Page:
Preface 1. Fundamental Quantities and Units2. Data Regarding the Earth3. Structure of the Atmosphere4. Trace Gases in the Atmosphere5. The Atmospheric Aerosol6. Gas Phase Photochemistry7. Rate Coefficients for Gas-Phase Reactions8. Aqueous Phase Chemistry9. The Upper Atmosphere10. Measurement Techniques for Atmospheric Trace Species11. Glossary of Atmospheric Chemistry TermsIndex
Peter Warneck, a physical chemist specializing in atmospheric chemistry, received the diploma in 1954 and the doctorate in 1956 at the university in Bonn, Germany. In 1959, following several postdoctoral assignments, he joined the GCA Corporation in Bedford, Massachusetts, where he explored elementary processes in the atmospheres of the earth and other planets. He returned to Germany in 1970 to head the chemical kinetics group in the Air Chemistry Division of the Max-Planck-Institute for Chemistry in Mainz. In 1974 he also became professor of physical chemistry at the university in Mainz. In 1991, following German reunification, Warneck was appointed the founding director of the new Institute for Tropospheric Research in Leipzig. He served in this position parallel to his activities in Mainz until official retirement. Warneck's research included laboratory studies of chemical mechanisms and photochemistry as well as the development of analytical techniques for field measurements. Since 1990, his interests are focused on chemical reactions in clouds.Jonathan Williams is an atmospheric chemist. He received his BSc in Chemistry and French and his Ph.D. in Environmental Science from the University of East Anglia, England. Between 1995-1997 he worked as a postdoctoral researcher at the NOAA Aeronomy laboratory in Boulder, USA, and from 1998 to present as a member of staff at the Max Planck Institute for Chemistry, Mainz, Germany. He has participated in many international field measurement campaigns on aircraft, ships and at ground stations. Dr Williams is currently an editor on three atmospheric chemistry journals. His present research involves investigating the chemistry of reactive organic species in the atmosphere, in particular over forested ecosystems and in the marine boundary layer. Dr Williams leads a research group focussed specifically on Volatile Organic Compounds (VOC) at the Max Planck Institute and in 2008 he was made an honorary Reader at the University of East Anglia, UK.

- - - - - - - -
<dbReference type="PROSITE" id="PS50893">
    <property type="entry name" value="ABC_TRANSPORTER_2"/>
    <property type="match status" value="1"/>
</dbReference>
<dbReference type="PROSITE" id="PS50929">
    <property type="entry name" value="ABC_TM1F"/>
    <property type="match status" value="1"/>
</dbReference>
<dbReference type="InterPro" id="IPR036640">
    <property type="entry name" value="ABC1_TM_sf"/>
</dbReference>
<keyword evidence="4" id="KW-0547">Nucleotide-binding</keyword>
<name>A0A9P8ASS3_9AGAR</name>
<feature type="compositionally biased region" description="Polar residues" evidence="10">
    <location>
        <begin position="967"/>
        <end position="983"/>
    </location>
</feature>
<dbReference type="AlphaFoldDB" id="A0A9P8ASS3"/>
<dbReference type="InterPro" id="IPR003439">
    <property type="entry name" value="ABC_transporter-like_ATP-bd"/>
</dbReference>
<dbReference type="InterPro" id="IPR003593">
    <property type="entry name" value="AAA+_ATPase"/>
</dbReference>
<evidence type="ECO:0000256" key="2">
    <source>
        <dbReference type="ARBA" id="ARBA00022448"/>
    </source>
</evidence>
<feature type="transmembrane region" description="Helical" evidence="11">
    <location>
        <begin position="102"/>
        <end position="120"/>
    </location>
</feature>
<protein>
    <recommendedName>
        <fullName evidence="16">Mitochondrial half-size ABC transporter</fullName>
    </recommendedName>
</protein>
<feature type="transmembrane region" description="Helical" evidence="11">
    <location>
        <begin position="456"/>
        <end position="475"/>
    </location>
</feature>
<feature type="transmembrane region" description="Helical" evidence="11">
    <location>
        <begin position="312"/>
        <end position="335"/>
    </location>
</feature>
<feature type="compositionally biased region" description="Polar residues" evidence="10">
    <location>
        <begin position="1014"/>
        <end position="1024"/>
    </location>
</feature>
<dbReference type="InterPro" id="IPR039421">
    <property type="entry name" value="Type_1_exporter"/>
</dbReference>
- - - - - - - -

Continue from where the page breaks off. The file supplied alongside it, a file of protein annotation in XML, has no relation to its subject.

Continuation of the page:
From the reviews:"The authors did an excellent job in achieving their aim of assembling, in one handy volume, frequently needed fundamental data and observational data on the structure and the chemical composition of Earth's atmosphere. ... Warneck and Williams have compiled a comprehensive reference book for both experienced researchers and beginning graduate students in atmospheric science. This book is a welcome addition to atmospheric scientists' bookshelves." (Jian Zhen Yu, Environmental Chemistry, Vol. 10 (5), 2013)